I realize it has been a minute since I last posted. I want to assure you that I have a backlog of recipes and informative posts that I just need to sit down and publish. My goal is to integrate this blog into my practice so that it is a resource for my clients.
But since my last post, I got caught up in studying for my Nutritional Therapy final exams (I passed and graduated!) and after that I really hit the ground running setting up my business so I could start providing affordable foundational and holistic nutrition services to my community. My specialty really is working one-on-one with clients; so setting up all the technical, business-y stuff is brand new to me and has consumed a lot my time (and I'm still working full time as a health sciences librarian). I promise that as things stabilize on the business end, I will begin providing regular content again.
With that being said, in addition to our website being up, we officially have an office location to see our local clients at: Nutritional Therapy of Pittsburgh will be working out of an office located inside Sports Performance + Spine! I am very excited to be working out of this space, alongside Dr. Mandy and her team.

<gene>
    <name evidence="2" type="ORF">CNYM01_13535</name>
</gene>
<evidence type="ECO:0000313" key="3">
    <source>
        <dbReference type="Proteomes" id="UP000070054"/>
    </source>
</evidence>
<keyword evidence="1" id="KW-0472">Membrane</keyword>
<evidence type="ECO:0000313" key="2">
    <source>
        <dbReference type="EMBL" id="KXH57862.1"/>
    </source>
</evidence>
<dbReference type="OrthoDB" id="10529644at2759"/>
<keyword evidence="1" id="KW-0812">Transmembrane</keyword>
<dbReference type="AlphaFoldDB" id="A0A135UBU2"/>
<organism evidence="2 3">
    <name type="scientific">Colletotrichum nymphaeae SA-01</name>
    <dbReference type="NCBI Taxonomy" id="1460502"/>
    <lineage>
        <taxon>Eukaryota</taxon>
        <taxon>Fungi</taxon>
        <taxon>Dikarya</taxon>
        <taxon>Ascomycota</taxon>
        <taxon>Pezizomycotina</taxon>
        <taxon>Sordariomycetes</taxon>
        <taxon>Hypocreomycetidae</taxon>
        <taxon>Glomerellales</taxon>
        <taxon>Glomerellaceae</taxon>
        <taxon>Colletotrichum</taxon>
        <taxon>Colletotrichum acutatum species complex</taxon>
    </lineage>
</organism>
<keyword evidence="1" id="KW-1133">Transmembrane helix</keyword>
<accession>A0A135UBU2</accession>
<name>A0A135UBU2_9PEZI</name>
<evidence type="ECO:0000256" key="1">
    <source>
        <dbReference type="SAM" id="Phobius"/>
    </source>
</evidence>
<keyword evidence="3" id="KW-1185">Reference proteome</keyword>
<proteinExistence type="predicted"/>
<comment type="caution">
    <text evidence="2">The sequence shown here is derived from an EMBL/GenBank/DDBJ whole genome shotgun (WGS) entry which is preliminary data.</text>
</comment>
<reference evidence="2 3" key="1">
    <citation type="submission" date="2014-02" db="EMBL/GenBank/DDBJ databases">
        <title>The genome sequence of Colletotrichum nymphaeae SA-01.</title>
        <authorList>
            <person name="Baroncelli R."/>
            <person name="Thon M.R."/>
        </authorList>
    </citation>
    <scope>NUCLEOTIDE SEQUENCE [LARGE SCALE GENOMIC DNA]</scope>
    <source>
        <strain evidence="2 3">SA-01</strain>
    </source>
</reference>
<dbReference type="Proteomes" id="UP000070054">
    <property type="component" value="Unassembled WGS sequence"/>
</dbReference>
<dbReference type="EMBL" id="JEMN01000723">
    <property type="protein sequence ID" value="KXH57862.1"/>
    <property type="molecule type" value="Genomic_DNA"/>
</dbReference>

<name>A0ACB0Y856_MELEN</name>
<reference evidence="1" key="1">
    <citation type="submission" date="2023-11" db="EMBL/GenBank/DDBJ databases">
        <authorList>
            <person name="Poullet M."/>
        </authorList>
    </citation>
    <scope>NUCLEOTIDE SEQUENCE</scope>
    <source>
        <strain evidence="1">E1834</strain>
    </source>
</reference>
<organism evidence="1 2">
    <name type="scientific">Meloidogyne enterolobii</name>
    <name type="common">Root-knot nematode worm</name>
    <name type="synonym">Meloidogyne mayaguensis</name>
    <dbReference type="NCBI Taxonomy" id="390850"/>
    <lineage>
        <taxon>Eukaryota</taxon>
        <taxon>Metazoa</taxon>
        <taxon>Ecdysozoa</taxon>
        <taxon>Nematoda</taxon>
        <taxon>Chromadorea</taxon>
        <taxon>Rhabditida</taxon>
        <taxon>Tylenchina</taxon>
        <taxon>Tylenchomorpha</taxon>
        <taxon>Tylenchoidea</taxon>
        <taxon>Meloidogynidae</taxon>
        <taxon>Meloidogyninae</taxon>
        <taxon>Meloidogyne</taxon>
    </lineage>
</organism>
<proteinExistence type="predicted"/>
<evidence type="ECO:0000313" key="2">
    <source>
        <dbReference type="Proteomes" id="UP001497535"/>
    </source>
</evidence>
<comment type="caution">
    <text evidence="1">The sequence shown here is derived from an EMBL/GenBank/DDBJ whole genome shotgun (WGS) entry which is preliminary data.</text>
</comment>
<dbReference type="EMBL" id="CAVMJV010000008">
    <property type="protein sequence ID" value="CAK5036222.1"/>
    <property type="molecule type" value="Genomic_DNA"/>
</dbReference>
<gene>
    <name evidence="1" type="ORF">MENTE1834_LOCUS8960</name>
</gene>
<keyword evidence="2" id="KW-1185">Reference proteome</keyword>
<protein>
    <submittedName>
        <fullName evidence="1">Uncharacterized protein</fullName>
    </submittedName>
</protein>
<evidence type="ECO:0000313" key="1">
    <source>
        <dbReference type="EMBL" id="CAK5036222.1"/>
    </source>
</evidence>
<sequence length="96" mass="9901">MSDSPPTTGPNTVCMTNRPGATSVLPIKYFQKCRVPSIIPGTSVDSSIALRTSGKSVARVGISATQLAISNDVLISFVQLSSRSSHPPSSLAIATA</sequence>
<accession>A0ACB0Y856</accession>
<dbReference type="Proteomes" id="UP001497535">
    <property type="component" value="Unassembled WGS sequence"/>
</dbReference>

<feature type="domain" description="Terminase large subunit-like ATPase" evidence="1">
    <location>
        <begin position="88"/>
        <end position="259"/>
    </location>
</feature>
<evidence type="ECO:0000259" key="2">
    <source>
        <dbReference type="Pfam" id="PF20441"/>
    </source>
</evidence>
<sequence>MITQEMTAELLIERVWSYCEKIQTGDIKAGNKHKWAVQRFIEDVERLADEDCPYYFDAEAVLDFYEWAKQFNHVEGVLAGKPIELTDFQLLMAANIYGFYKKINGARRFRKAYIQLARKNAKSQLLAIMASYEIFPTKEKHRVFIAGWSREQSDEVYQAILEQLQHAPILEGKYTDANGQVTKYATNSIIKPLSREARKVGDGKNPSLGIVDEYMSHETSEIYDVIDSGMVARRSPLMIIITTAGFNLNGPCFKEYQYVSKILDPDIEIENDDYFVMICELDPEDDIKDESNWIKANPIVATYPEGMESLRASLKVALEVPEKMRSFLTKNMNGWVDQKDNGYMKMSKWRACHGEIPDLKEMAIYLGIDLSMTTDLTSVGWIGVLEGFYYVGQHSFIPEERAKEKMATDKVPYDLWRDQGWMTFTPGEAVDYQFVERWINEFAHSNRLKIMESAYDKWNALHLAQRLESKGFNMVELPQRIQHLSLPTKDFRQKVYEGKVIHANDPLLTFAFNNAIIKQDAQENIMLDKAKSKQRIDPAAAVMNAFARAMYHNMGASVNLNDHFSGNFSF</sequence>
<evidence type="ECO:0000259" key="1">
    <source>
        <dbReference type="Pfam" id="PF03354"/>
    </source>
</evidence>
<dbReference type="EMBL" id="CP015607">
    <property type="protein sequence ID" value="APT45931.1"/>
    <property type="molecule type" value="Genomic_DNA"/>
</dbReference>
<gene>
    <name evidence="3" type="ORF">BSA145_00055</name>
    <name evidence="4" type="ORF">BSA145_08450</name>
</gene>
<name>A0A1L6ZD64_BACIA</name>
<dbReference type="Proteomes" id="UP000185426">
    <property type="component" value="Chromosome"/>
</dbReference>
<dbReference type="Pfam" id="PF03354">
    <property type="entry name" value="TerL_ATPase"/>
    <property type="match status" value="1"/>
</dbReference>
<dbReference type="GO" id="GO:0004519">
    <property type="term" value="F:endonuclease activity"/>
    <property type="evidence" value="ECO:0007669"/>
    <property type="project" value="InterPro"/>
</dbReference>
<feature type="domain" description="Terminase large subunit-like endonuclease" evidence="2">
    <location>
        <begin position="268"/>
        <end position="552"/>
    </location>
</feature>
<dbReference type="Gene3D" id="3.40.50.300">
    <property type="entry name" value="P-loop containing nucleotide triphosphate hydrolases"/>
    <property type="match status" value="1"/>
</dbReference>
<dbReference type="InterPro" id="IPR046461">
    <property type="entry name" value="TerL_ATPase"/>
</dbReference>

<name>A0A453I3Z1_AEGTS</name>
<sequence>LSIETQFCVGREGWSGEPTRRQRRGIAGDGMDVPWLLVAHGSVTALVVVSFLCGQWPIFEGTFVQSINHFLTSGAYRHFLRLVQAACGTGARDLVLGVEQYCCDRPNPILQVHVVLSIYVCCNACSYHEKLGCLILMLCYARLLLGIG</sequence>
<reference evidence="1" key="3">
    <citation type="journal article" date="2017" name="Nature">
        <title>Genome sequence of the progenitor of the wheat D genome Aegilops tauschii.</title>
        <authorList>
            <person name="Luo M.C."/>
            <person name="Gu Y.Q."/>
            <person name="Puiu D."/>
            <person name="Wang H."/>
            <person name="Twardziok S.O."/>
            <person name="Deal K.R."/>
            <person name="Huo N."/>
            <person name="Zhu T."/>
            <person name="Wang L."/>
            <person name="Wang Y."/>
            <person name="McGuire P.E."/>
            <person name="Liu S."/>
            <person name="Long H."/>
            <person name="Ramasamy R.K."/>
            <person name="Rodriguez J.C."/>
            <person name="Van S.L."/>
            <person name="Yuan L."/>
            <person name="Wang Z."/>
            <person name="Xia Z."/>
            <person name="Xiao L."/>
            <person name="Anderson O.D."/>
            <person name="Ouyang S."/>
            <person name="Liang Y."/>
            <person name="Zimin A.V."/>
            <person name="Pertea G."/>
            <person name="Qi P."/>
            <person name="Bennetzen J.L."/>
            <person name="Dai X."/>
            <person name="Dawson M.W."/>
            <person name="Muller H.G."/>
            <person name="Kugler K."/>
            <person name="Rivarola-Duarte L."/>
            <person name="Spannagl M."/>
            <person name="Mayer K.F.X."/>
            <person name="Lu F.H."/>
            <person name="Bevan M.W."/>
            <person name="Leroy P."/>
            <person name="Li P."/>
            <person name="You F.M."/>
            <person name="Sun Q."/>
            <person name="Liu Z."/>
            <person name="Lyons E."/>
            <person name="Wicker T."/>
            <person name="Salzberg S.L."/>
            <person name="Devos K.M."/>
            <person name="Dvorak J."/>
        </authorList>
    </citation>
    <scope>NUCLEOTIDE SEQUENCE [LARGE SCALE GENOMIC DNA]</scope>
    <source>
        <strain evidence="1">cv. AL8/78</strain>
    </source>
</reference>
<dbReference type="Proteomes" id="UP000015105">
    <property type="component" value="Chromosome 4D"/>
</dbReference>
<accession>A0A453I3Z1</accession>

Nutritional therapy and chiropractic care go hand-in-hand. I can personally attest to that and I have a few clients who can as well.
Nutritional therapy and chiropractic care both approach health from a holistic, functional perspective. The main difference is that nutritional therapy focuses on the body's function (physiology) and chiropractic care focuses on the body's structure (anatomy). Both are equally important and both can effect each other! Structure determines function, and function determines structure.
For example, if you don't hold manipulative treatment (i.e. it feels great immediately after an adjustment but later that night or over the next couple days your symptoms reappear) it may be due to an nutritional deficiency. In this situation, chiropractic care will help correct structural imbalances, but manipulation will not hold if the nutritional imbalances are not corrected as well. And vice-versa. Through our functional evaluation and lingual-neuro testing, we can help determine what those nutritional deficiencies are and how to bring your body back into sufficiency.